Personal Branding

Before I start, ask yourself this question…”What is my personal brand?”


Don’t know how to answer? Think about this, your personal brand is what allows you to stand out in a crowd. It identifies a unique quality you may have, something that you are passionate about, or the way you live your life.  According to Jason Mollica (President of JRM Comm, Inc. @JasMollica), personal branding allows you to be the CEO of you.


You’re the only person who is able to control your brand. No one can tell you what you’re passionate about or what unique qualities you have. You, and only you, are responsible for making your personal brand.


In my opinion, a few key factors that go into personal branding are honesty, trust, transparency, and passion. People must always believe that you are honest, which ties into trust.


And remember…Trust takes years to build, and seconds to destroy. (As does your personal brand.)


You must also be transparent, which allows you to be open to new and upcoming ideas and come off as authentic to your audience. And lastly, your passion needs to show. Whether it be a passion for sports, your family, or life you must have a passion and actually BE passionate about it.


By having your own personal brand this automatically puts you ahead of other people who don’t. It shows you know who you are, that you’re responsible, and that you’re serious about your work.


So, I will ask you to ask yourself one more time…”What is my personal brand?” 


Social Media and Sporting Events

We all know that social media (specifically Twitter) is a part of everyday life now for most people.  People use it to pass time, to find out information faster and to connect with people.  Finding out information faster deals with sporting events because some people aren’t able to make it (or watch/listen to the game) and want to know what’s going on.  The best part about it is the information comes from fans who are at the game (or watching/listening to it) or from team staff members who are in charge of tweeting scores, plays, etc.


When I can’t watch a game that I want to, the first thing I do is check Twitter for updates.  Let’s take the Boston Celtics twitter page (@celtics) for example.  Last night they played the Pacers and their official twitter page updated me on the scores at the end of each quarter, along with the highest scorer from the team.  If I need to find out anything else, aside from checking my ESPN ScoreCenter App, I search “#Celtics” and it gives me updates on what people are saying about the game.  From this last night I learned that Kris Humphries had an impressive game.  I felt connected to the game although I could not watch it.


Social media is an exciting factor to sporting events.  People may not realize it, but they are a “tweeting-billboard” for the teams and players that are playing.  They give players and their teams recognition. The more people are engaging in conversation about a player on social media, the more others will want to watch that player and see what all the hype is about. I enjoy social media during sporting events because it gives me the opportunity to know what’s going on when it happens.  Sometimes it can be upsetting when everyone is tweeting about a big play and I missed it, but with how fast our technology is these days, you can guarantee a video or picture will be up within the next 15 minutes.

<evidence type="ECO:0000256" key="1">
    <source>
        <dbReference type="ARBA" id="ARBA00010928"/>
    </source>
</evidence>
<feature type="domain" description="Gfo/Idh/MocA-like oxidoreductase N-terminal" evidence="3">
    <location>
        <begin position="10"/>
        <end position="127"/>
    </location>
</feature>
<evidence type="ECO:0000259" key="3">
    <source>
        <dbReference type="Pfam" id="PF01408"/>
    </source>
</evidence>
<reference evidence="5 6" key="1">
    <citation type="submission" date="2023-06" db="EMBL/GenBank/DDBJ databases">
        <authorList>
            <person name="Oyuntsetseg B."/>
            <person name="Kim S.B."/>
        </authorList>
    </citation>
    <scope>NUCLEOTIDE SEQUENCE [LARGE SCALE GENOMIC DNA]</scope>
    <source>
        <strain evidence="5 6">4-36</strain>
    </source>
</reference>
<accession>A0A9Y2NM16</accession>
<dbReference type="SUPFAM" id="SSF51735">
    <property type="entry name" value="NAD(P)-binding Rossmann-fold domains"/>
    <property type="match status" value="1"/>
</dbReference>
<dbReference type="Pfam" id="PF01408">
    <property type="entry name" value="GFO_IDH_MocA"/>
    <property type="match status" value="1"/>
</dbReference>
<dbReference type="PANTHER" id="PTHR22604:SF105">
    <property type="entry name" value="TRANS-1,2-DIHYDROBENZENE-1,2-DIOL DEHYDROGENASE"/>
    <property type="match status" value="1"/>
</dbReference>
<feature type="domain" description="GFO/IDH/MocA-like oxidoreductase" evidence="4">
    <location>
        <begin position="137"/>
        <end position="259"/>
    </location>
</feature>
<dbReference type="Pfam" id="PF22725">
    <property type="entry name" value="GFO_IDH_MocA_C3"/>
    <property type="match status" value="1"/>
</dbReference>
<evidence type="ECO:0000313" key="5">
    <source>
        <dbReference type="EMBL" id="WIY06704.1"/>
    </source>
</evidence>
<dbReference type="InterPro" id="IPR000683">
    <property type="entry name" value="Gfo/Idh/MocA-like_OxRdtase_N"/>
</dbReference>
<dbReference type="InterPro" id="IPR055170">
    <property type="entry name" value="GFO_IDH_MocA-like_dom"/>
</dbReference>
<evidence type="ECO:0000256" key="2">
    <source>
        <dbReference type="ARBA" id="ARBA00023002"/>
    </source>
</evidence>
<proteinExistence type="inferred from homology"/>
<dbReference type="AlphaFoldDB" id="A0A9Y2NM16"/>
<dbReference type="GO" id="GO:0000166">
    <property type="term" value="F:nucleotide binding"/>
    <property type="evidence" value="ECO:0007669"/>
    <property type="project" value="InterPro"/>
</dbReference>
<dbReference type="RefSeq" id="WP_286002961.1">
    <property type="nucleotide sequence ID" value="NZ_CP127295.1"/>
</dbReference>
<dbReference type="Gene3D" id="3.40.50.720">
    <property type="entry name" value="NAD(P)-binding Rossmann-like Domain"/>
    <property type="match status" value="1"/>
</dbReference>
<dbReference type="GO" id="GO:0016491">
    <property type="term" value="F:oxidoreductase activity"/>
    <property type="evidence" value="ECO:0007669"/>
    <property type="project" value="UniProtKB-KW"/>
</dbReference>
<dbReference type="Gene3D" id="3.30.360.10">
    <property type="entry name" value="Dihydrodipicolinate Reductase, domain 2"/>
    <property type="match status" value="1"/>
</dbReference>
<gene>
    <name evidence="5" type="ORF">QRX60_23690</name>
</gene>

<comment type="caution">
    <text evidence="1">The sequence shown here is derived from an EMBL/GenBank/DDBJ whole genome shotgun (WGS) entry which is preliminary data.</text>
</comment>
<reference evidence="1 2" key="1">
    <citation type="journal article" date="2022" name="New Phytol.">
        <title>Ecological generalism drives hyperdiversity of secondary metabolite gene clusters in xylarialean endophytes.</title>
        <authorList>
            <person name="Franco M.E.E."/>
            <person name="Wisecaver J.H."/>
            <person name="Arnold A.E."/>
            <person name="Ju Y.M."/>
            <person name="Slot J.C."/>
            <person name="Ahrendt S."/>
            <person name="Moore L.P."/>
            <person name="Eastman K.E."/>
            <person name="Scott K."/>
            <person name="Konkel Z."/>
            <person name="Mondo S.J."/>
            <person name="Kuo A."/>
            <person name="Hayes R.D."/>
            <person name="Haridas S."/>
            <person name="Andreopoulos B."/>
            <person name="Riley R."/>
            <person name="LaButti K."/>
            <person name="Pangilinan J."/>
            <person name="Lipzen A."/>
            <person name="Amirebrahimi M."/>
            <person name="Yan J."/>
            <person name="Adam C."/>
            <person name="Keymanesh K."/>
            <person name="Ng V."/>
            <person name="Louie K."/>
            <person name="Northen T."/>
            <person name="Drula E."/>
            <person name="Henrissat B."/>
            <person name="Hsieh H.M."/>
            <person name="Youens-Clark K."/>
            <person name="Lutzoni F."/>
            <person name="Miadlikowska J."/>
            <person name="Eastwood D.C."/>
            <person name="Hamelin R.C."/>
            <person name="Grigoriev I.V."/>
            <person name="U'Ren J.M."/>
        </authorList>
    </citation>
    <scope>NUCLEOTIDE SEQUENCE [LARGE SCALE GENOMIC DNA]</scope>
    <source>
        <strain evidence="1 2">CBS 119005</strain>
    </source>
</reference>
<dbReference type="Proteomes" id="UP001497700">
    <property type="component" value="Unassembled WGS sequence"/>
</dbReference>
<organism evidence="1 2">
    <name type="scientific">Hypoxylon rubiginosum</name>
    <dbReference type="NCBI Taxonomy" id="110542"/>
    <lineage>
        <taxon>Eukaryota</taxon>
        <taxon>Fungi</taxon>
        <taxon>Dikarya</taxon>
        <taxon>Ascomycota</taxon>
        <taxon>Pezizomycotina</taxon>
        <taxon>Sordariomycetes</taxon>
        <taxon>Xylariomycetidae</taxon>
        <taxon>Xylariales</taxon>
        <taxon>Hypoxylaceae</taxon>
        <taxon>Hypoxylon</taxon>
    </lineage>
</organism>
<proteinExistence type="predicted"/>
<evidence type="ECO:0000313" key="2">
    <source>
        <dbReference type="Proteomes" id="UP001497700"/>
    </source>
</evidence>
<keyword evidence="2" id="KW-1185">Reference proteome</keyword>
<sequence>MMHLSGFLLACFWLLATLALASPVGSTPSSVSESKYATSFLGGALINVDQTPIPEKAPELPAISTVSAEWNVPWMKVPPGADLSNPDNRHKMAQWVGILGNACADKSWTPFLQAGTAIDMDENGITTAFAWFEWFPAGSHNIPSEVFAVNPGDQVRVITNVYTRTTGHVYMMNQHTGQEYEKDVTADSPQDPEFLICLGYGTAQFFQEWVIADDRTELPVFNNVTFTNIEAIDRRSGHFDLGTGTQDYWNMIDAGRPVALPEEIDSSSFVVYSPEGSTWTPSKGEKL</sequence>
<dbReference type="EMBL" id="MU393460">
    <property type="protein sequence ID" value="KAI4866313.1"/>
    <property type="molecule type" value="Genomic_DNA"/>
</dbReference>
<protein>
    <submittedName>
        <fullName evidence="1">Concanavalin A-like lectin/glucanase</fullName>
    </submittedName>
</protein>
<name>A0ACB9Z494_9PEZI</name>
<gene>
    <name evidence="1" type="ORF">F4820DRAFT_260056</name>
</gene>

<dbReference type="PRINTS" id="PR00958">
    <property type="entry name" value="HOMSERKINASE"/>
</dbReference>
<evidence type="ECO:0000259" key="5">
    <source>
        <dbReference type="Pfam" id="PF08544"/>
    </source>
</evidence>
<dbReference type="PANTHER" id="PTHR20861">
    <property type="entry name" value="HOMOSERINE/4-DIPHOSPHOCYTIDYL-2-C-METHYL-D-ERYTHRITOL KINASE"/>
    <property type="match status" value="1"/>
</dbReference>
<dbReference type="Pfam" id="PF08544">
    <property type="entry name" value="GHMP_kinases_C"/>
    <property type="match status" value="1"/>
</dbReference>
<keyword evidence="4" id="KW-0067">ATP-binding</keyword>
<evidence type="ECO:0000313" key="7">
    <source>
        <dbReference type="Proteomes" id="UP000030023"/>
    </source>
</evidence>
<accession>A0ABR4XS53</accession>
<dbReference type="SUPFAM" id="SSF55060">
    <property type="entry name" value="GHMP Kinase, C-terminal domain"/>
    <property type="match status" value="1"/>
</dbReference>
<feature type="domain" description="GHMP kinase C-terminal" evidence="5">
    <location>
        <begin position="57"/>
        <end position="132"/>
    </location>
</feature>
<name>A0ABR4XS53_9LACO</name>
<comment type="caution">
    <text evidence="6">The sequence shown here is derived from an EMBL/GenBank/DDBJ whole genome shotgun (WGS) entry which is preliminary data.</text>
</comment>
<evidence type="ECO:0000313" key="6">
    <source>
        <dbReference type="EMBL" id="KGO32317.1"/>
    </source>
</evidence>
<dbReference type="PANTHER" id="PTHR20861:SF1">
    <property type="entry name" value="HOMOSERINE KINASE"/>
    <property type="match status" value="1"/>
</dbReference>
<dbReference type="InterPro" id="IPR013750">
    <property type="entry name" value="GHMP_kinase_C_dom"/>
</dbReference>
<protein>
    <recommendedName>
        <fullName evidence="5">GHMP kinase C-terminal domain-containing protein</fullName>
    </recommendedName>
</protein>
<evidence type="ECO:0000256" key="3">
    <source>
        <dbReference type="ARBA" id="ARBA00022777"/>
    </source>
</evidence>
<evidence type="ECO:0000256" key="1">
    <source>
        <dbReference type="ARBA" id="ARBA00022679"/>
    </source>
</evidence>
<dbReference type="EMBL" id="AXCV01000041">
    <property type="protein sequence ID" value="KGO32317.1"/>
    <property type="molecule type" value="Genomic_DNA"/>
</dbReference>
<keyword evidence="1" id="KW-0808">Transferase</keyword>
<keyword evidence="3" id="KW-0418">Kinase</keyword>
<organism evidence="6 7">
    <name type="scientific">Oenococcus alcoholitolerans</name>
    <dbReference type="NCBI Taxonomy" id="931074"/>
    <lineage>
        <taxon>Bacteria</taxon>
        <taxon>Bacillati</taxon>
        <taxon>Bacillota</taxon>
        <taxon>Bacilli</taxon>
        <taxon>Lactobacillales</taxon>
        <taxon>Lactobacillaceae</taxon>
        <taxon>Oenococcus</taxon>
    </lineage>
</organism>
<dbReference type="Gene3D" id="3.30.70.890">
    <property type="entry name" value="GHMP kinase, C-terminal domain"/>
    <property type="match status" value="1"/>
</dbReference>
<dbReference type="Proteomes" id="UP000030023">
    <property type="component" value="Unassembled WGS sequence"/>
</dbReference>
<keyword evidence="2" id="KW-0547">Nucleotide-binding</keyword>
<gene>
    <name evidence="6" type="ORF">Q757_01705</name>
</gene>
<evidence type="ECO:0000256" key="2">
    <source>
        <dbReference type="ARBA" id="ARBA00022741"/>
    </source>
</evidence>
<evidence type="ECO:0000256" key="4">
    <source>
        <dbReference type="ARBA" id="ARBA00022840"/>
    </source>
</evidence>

Next time you aren’t able to make a game you wanted to see, check social media for updates.  Heck, I even check social media for updates if I am at a game or watching it on TV.  I appreciate other people’s opinions on the game. It is always nice to get a second opinion on plays or players. 


In the field of public relations, understanding the concept of a brand is not only key and valuable, but also job determining.

A company builds itself around a notion, a product or an image- its brand. A brand is defining and incredibly persuasive. It’s the most powerful tool of any business. You know this. You’ve learned this in all of your PR courses.

So, when you apply for your first job this is what you do…

Being the over-achieving applicant, you study the brand like it’s your new life manual. At the interview, you do everything right.

You dress professionally, have your portfolio and resume and most importantly, show up early. The secretary escorts you into a room that could ultimately change your life, and you take a seat in front of, who you hope to be, a fellow employee in the near future. The employer is thinking “Well dressed, punctual, seems nice- and exactly like the other 20 people that just walked through this door.” He asks you to talk about yourself, curious to know what sets you apart from the rest.

You draw a blank. That wasn’t in your life manual. You quickly flip through the pages, mentally– nothing. Nervously, you look to your resume, hoping to find the answer you may have squeezed in on the black and white, all-telling document of the last four years of your life.

Understanding who you are, what you’re all about and what your own brand is can be just as important as it is to understand the brand of a future employer.

How will you stick out from all of the other applicants? How can you market yourself for any job you desire?

Here are a couple tips to begin developing your own professional brand.

  1. Discover and embrace your key personality traits.
  2. Define what type of worker you are.
  3. Admit to your obsessions and hobbies.
  4. Determine goals you’d like to achieve.
  5. What kind of impact would you like to have?
  6. What field of PR do you want to work in?

After you establish the items on this list, make it known.

Whether you do so by creating an online portfolio, editing your social media pages or networking and verbally telling people- share your brand.

Market yourself. Know who you are. After all, how can a company expect you to protect and improve their brand if you’re brand-less yourself?

How to professionally brand yourself through Social Media